Success begets success, or so the conventional wisdom dictates, so many asset management firms are expanding their business to include other strategies, or asset classes.Maybe they’re exploiting specialized knowledge that their firm has acquired. Whether expansion into other products, markets, assets or formats, expansion presents risks. If your firm has a proven track record investing in broadly syndicated loans, the middle market – or direct lending – might seem like a logical way to address a greater share of the market.Just don’t presume that your investors will automatically follow. “Strategy drift” is another area that investors highly scrutinize when considering even re-ups with established managers. In fact, as lower middle market investors, Capitala Group has witnessed other firms’ expansion into the lower middle market – whether for lending or private equity. We have also witnessed exits from the lower middle market.

If you want to grow your business by expanding into complimentary or ancillary asset classes, address the strategy as if it were your first fund – especially with your most long-term investors. There’s a good chance that they need to be convinced that your management team has the capability for something that they view as a completely different business.

Don’t sleep on ESG

If you’re an asset manager, then by now, you should at least know what ESG stands for. If you’re an emerging asset management firm, and you have an ESG policy, you’re only scratching the surface of a potential for your firm to differentiate itself in an area that many managers currently pay lip service to.

ESG, or “environmental, social and corporate governance” factors, measure the sustainability and ethical impact of an investment. Your existing investment documents might not refer to ESG, but if you intend to raise capital from institutional investors – especially from Europe, or from certain large pension funds, you need to learn it, adopt it and implement it into your investment strategy.

ESG has gone from a subjective, abstract principal, only applying to the largest and most globally connected asset management firms, to a core area of due diligence that institutional investors are increasingly applying to both new and established manager relationships. Investors into all alternative asset classes consider ESG “fundamental to their underwrite” (as one panelist described it). Perhaps two years ago, it was impressive for an asset manager to have an ESG policy.Next time, managers should be prepared to demonstrate how they train personnel on the ESG policy, how companies are engaged to advanced ESG principals, and how ESG criteria and impact are quantified in the underwrite and monitoring of investments. A “negative screen” for ESG reasons has been the bare minimum, but now it may not pass muster.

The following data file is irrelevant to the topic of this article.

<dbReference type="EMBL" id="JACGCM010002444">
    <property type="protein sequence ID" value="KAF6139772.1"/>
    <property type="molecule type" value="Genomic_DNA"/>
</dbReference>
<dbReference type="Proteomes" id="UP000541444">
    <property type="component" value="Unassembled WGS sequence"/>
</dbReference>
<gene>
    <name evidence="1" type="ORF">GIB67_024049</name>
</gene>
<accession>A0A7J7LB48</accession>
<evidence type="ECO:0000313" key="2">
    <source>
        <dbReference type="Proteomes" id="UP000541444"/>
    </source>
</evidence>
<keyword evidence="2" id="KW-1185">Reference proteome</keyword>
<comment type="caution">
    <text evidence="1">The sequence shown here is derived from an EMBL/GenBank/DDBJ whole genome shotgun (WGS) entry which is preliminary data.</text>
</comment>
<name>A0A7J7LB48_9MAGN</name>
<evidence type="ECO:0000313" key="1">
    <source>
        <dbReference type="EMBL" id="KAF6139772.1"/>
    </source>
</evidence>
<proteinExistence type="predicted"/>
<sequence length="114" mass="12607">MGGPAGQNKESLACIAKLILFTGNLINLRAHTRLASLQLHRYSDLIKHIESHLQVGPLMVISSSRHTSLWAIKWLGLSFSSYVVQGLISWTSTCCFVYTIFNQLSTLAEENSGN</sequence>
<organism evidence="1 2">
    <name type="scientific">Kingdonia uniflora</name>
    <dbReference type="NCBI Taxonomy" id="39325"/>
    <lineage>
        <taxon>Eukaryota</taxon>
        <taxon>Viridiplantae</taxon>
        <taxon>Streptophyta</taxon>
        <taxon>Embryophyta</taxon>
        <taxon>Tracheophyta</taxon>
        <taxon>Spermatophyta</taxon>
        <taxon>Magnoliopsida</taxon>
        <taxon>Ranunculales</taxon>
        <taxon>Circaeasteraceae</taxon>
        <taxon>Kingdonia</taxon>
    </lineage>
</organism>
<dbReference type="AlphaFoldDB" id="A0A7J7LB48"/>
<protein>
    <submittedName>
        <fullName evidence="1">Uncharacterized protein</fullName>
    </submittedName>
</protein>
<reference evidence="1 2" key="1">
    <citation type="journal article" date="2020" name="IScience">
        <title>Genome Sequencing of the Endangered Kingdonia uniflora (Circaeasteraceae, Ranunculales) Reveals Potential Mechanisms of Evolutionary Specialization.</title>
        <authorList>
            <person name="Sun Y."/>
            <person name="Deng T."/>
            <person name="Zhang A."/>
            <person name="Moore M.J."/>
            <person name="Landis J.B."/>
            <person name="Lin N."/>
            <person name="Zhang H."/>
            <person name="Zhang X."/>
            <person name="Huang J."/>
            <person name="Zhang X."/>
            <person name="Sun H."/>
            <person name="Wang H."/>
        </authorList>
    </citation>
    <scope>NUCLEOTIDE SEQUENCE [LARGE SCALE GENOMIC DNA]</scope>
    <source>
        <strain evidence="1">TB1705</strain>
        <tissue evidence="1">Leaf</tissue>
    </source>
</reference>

Invest in your (principled, fundamental) relationship with your investors.

Reporting on returns, losses, efficiency, deployment pace and multiples on invested capital has almost become mechanized with the maturation of the asset management industry and the application of technology.Investors increasingly know the quantifiable characteristics of asset management firms better than the managers know themselves.

Wherever your track record benchmarks, the human element of manager due diligence will always reveal more about the firm’s character and culture than the data room could possibly describe. As much as investors have increasingly compressed margins for asset managers, or demanded more specialized approaches by asset management firms to meet their demands, the most successful long-term investor/manager relationships continue to be those in which the qualitative is as understood as the quantitative.

Ask your existing or prospective investors about what’s important to them, beyond terms, fees, returns and liquidity.And don’t wait until you have an offering memorandum in your back pocket to do it.

Richard Wheelahan, III is the General Counsel, Chief Compliance Officer and a director at Capitala Group. Capitala Group is a $3.0 billion asset management firm providing capital to lower middle market companies throughout North America since 1998.

[1] PWC “Alternative Asset Management 2020” report, accessible at

[2] EY 2018 Global Alternative Fund Survey, available at

[3] The Rise of GP Stake Investment, by Steven Zhou at FOF Weekly, available at